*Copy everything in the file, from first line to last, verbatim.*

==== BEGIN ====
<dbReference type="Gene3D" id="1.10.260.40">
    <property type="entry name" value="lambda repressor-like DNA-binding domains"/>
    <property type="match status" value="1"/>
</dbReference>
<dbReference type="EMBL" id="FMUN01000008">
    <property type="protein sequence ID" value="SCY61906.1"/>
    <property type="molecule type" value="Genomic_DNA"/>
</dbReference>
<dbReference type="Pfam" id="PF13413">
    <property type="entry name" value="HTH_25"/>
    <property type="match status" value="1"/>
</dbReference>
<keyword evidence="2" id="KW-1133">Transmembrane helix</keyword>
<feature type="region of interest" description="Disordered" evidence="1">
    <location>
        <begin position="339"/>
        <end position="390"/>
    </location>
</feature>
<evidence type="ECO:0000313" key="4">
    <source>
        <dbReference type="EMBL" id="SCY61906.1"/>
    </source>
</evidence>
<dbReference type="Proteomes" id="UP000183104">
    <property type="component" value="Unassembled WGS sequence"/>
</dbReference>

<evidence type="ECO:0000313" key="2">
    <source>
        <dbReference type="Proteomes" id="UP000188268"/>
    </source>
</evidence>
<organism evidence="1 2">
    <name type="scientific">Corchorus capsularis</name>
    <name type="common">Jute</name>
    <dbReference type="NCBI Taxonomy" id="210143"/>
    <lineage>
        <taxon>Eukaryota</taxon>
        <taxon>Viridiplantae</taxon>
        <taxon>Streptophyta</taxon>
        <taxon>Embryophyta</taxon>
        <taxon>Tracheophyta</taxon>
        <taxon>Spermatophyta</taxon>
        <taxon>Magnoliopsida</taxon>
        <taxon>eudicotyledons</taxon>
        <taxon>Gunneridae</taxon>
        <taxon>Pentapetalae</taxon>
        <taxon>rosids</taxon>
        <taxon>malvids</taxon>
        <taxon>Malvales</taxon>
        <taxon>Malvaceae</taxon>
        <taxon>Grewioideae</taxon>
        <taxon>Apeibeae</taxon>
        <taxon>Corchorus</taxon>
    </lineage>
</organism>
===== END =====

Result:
<dbReference type="Gene3D" id="1.10.260.40">
    <property type="entry name" value="lambda repressor-like DNA-binding domains"/>
    <property type="match status" value="1"/>
</dbReference>
<dbReference type="EMBL" id="FMUN01000008">
    <property type="protein sequence ID" value="SCY61906.1"/>
    <property type="molecule type" value="Genomic_DNA"/>
</dbReference>
<dbReference type="Pfam" id="PF13413">
    <property type="entry name" value="HTH_25"/>
    <property type="match status" value="1"/>
</dbReference>
<keyword evidence="2" id="KW-1133">Transmembrane helix</keyword>
<feature type="region of interest" description="Disordered" evidence="1">
    <location>
        <begin position="339"/>
        <end position="390"/>
    </location>
</feature>
<evidence type="ECO:0000313" key="4">
    <source>
        <dbReference type="EMBL" id="SCY61906.1"/>
    </source>
</evidence>
<dbReference type="Proteomes" id="UP000183104">
    <property type="component" value="Unassembled WGS sequence"/>
</dbReference>

<evidence type="ECO:0000313" key="2">
    <source>
        <dbReference type="Proteomes" id="UP000188268"/>
    </source>
</evidence>
<organism evidence="1 2">
    <name type="scientific">Corchorus capsularis</name>
    <name type="common">Jute</name>
    <dbReference type="NCBI Taxonomy" id="210143"/>
    <lineage>
        <taxon>Eukaryota</taxon>
        <taxon>Viridiplantae</taxon>
        <taxon>Streptophyta</taxon>
        <taxon>Embryophyta</taxon>
        <taxon>Tracheophyta</taxon>
        <taxon>Spermatophyta</taxon>
        <taxon>Magnoliopsida</taxon>
        <taxon>eudicotyledons</taxon>
        <taxon>Gunneridae</taxon>
        <taxon>Pentapetalae</taxon>
        <taxon>rosids</taxon>
        <taxon>malvids</taxon>
        <taxon>Malvales</taxon>
        <taxon>Malvaceae</taxon>
        <taxon>Grewioideae</taxon>
        <taxon>Apeibeae</taxon>
        <taxon>Corchorus</taxon>
    </lineage>
</organism>